Posts tagged #flowers

Tell me why we don't like (blue) Mondays?

When I have a bad day, I dream about opening up a gelato stand on the streets of Sydney. Doesn’t everyone have a random escape fantasy?
— Nancy Lublin

Blue Monday: the day (allegedly) that we are supposed to feel at our lowest in the year. Lack of pay check, grim weather, festive adrenaline died out, diets and resolutions boring, the list goes on. But if this is the worst day then let's get it out of the way and enjoy the rest of the year!

Nancy Lublin says that her dream was the ice cream booth in Australia. Mine was that I always wanted to be that sho sho florist in the south of France. Painted in shabby chic Farrow and Ball colours with vintage pails full of frothy flowers in the never ending sunshine. Chic people buying armfuls of flowers and putting them in their wicker bike baskets as they pedal away. A pipe dream? Or an aspiration?

Okay so there may not be wall to wall sunshine (especially today) or fancy paint effects. The pails are black plastic and not all my customers are necessarily 'chic' but I'm still living the dream. Maybe the parameters just needed to be moved a little. 

There is nothing wrong in dreaming big, many a time in a soulless office I would daydream where I would rather be and how I would tell my boss exactly what I thought of them. It helps you get through the bad days and then other days would be 'wow' days. Everyone has bad days, some more than others, but if we can dream our way through them then all the better. 

Now this pipe dream of mine is not all a bed of roses (excuse the pun). There have been plenty of compromises and sacrifices along the way. January is not a good month for a flower grower or florist. My to do list is all about admin and accounts. Income is minimal. Motivation is scarce. But I know in the coming months the flowers will start to grow, the weddings will continue to build. There will be sunshine. And maybe I could paint the door of my very shabby but not necessary chic workshop a hue of Farrow and Ball.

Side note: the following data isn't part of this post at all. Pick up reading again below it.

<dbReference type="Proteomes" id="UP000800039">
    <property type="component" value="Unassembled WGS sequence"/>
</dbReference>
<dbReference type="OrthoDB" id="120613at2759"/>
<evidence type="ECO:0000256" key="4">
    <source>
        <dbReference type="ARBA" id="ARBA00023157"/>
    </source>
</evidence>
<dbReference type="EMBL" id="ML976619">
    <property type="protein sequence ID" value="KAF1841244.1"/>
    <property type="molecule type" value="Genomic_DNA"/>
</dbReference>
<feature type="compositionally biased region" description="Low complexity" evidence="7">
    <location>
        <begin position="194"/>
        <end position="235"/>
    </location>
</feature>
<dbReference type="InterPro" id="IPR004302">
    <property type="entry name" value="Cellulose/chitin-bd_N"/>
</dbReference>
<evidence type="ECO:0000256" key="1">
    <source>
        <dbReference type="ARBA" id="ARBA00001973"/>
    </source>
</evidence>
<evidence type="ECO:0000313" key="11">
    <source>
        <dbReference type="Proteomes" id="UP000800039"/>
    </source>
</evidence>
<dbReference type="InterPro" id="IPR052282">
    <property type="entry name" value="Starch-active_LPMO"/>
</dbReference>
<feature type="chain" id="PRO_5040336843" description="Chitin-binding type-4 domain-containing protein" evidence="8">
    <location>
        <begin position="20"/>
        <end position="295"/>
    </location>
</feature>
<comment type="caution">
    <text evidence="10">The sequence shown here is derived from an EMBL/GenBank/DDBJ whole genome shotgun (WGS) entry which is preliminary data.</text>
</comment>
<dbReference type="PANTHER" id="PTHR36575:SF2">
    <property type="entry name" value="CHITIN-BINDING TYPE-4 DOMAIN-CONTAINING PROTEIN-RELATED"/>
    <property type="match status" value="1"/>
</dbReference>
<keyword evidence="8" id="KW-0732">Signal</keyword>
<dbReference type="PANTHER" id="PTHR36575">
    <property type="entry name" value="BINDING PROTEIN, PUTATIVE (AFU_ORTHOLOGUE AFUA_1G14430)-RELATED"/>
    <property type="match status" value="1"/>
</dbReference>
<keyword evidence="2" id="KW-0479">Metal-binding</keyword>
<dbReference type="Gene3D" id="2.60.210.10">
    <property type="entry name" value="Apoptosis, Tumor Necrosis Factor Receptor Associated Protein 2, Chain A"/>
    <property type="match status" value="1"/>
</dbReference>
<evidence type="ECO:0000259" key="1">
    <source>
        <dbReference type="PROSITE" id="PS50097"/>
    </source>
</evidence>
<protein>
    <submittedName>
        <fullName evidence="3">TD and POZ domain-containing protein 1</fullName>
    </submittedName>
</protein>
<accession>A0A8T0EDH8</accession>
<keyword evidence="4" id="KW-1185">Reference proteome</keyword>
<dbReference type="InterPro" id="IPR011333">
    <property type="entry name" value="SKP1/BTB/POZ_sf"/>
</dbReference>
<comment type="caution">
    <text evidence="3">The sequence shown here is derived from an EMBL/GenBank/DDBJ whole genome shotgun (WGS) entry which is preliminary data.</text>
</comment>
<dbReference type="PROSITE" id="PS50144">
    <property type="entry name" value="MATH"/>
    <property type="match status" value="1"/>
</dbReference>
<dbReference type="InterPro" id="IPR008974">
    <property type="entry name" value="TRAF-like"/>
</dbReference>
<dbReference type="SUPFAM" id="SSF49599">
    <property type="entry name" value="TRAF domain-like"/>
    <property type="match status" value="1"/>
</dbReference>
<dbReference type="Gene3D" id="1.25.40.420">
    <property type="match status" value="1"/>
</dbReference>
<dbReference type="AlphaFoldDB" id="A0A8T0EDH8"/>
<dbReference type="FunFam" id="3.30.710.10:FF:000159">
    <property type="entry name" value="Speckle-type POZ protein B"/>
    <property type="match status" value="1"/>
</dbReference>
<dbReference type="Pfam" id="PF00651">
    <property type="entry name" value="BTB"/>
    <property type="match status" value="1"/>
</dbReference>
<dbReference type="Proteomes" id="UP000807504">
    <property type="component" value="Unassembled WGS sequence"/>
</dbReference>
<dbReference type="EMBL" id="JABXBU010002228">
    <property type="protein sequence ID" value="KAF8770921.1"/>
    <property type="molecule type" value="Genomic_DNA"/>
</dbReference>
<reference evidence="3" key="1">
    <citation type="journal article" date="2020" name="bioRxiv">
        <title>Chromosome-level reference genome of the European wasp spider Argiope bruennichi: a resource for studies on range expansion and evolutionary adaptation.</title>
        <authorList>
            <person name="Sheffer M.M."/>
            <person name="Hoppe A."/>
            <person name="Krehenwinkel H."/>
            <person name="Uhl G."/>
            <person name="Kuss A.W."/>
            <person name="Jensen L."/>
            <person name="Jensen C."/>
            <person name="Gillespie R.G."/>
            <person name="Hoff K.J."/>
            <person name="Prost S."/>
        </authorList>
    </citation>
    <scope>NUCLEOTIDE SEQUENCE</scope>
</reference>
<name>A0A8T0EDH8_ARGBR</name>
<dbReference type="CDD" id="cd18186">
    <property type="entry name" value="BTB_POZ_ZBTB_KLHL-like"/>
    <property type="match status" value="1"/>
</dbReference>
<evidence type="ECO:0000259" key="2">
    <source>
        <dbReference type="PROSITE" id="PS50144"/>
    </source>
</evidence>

So what will you aspire to this 'Blue Monday' ?

oh and some lovely pictures of 'blue' flowers to lift the mood...... 

blue monday.jpeg

The Friday Photograph - the Good Friday

I hope everyone that is reading this is having a really good day. And if you are not, just know that in every new minute that passes you have an opportunity to change that.
— Gillian Anderson

So today is Good Friday, the day we gorge on hot cross buns knowing there is only another 48 hours until lent is over and we can go back to chocolate, gin, crisps - and all those other things that make us happy! It represents new beginnings and awakenings.  

Without getting too religious on you I did do a quick Google to find out why it was called 'Good' Friday when it's actual biblical roots are rather sorrowful. One school of thought is that it was actually a typo! Previously called 'Gods Friday' (Godos Fruday) a couple of letters got switched and howzat - Good Friday it was! Following this same school of thought maybe in several thousand years Church Park Flowers will become 'Chalk Perch Furrows' or 'Sprawl Chock Fuhrer'! (Visit wordsmith.org for an hilarious anagram generator)

But today is a very Good Friday for me for one key exciting reason. Church Park Flowers are now available to buy at Johns of Instow and Appledore! Two amazing, award winning delis who face each other across the Torridge estuary are now stocking posies and bouquets of locally grown British flowers. This week's selections are true Easter and Springtime tidings of scented narcissi, tulips, ranunculus and sprigs of contorted willow and birch. And as the seasons change then so will the selection of flowers. 

I'm pursuing the opportunity of a new beginning. Get yourself to a Johns deli, buy some flowers and join me in a Good Friday, Great Saturday, Amazing Sunday, Fab Monday........

Apes Therapy! 

(or Happy Easter!)

...........autumn sowings

Every sucessful person I have heard of has done the best he could with the conditions as he found them, and not waited until next year for better
— E W Howe

E W Howe is apparently an American Author – no I don’t know what they wrote, nor have I managed to look it up. Feel free to educate me in the comments below if you want!

You would have seen by now that I love a quote to set the scene of a situation. It’s quite interesting to look them up and find one that is relevant to my musings at the time. As I am about to talk about autumn sowings then I felt the above was pretty apt as you do have to take advantage of what the weather is doing at the time and not worry too much if it the right thing to do. Yes, we may get severe frosts this year, we may get a cold wet spring but also the weather is set good at the moment so hopefully my new seeds will get off to a good start.